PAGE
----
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Wynn resigns as RNC finance chair after sexual misconduct allegations

Posted by: Admin | Posted on: January 27th, 2018 | 0 Comments

WASHINGTON (Reuters) – Las Vegas casino mogul Steve Wynn resigned as finance chairman of the Republican National Committee on Saturday, a day after the Wall Street Journal reported he routinely subjected women who worked for him to unwanted sexual advances.

“Today I accepted Steve Wynn’s resignation as Republican National Committee finance chair,” RNC chair Ronna Romney McDaniel said in a statement.

The billionaire has denied the accusations as “preposterous” and said they were instigated by his ex-wife to seek advantage in their divorce lawsuit.

As recently as Friday night, Wynn associates were insisting he would fight the charges and remain at the RNC.

Instead, he becomes the latest powerful man to pay a price for accusations of sexual misconduct in the United States.

Wynn, 76, the founder, chairman, and chief executive officer of Wynn Resorts Ltd, has been a prominent figure in the casino resort business and onetime rival of President Donald Trump.

After previously trying to stay nonpartisan, he threw his support behind Trump in the 2016 campaign and donated money to several Republican causes including the RNC.

He was named finance chairman of the committee after Trump became president.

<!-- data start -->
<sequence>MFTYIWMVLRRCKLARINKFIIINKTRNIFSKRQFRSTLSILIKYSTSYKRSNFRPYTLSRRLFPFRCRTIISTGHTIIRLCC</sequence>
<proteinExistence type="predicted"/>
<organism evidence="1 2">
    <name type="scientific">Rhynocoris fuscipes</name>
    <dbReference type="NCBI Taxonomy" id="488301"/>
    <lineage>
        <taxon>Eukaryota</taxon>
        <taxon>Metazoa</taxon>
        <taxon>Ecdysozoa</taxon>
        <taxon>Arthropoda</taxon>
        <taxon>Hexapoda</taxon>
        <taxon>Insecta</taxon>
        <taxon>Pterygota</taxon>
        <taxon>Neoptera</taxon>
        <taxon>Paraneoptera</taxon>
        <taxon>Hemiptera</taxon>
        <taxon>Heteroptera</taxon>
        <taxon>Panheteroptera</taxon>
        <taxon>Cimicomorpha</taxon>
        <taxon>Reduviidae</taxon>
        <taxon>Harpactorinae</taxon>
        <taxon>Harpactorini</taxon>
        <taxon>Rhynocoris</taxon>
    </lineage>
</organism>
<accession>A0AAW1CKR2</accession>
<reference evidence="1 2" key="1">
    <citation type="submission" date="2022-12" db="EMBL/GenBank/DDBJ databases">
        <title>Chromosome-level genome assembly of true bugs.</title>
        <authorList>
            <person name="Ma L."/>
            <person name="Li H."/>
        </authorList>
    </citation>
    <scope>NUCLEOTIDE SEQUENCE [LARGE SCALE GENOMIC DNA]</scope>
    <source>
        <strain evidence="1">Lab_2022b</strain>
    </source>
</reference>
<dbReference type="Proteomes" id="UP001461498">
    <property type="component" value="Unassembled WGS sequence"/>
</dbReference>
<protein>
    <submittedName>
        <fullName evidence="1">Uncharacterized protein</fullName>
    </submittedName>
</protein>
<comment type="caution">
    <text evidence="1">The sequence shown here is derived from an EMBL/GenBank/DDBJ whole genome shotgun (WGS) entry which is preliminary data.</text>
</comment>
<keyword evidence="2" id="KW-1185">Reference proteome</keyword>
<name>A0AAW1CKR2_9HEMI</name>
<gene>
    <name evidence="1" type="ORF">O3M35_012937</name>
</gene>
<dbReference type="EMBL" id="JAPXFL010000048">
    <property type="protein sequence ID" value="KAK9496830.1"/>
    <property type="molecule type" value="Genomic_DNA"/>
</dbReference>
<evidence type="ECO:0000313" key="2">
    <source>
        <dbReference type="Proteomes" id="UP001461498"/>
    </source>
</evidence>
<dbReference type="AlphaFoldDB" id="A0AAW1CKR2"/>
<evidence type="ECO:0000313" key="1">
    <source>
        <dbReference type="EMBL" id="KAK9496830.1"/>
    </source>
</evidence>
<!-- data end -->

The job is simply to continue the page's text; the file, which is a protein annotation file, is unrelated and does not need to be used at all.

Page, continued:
The board of directors of Wynn Resorts said on Friday it had met to form a special committee consisting solely of independent directors to investigate the allegations contained in the Journal’s article.

The special investigation panel will be chaired by Patricia Mulroy, a member of the board’s corporate governance and compliance committees and a former member of the Nevada Gaming Commission, the board said in a statement.

The Wall Street Journal said former and current company staff members it interviewed had accused Wynn of creating a hostile work environment for women and of regularly pressuring employees to perform sex acts.

“The idea that I ever assaulted any woman is preposterous,” Wynn said in a statement on Friday. “The instigation of these accusations is the continued work of my ex-wife, Elaine Wynn, with whom I am involved in a terrible and nasty lawsuit in which she is seeking a revised divorce settlement.”

A spokeswoman for Elaine Wynn, 75, declined comment on Friday, but her Washington-based attorney, James Cole, told Reuters the notion that his client fomented the allegations in the Journal article “is just not true.”

Additonal reporting by Yeganeh Torbati, Dustin Volz and Ginger Gibson; Writing by Daniel Trotta; Editing by Bill Trott and Chris Reese

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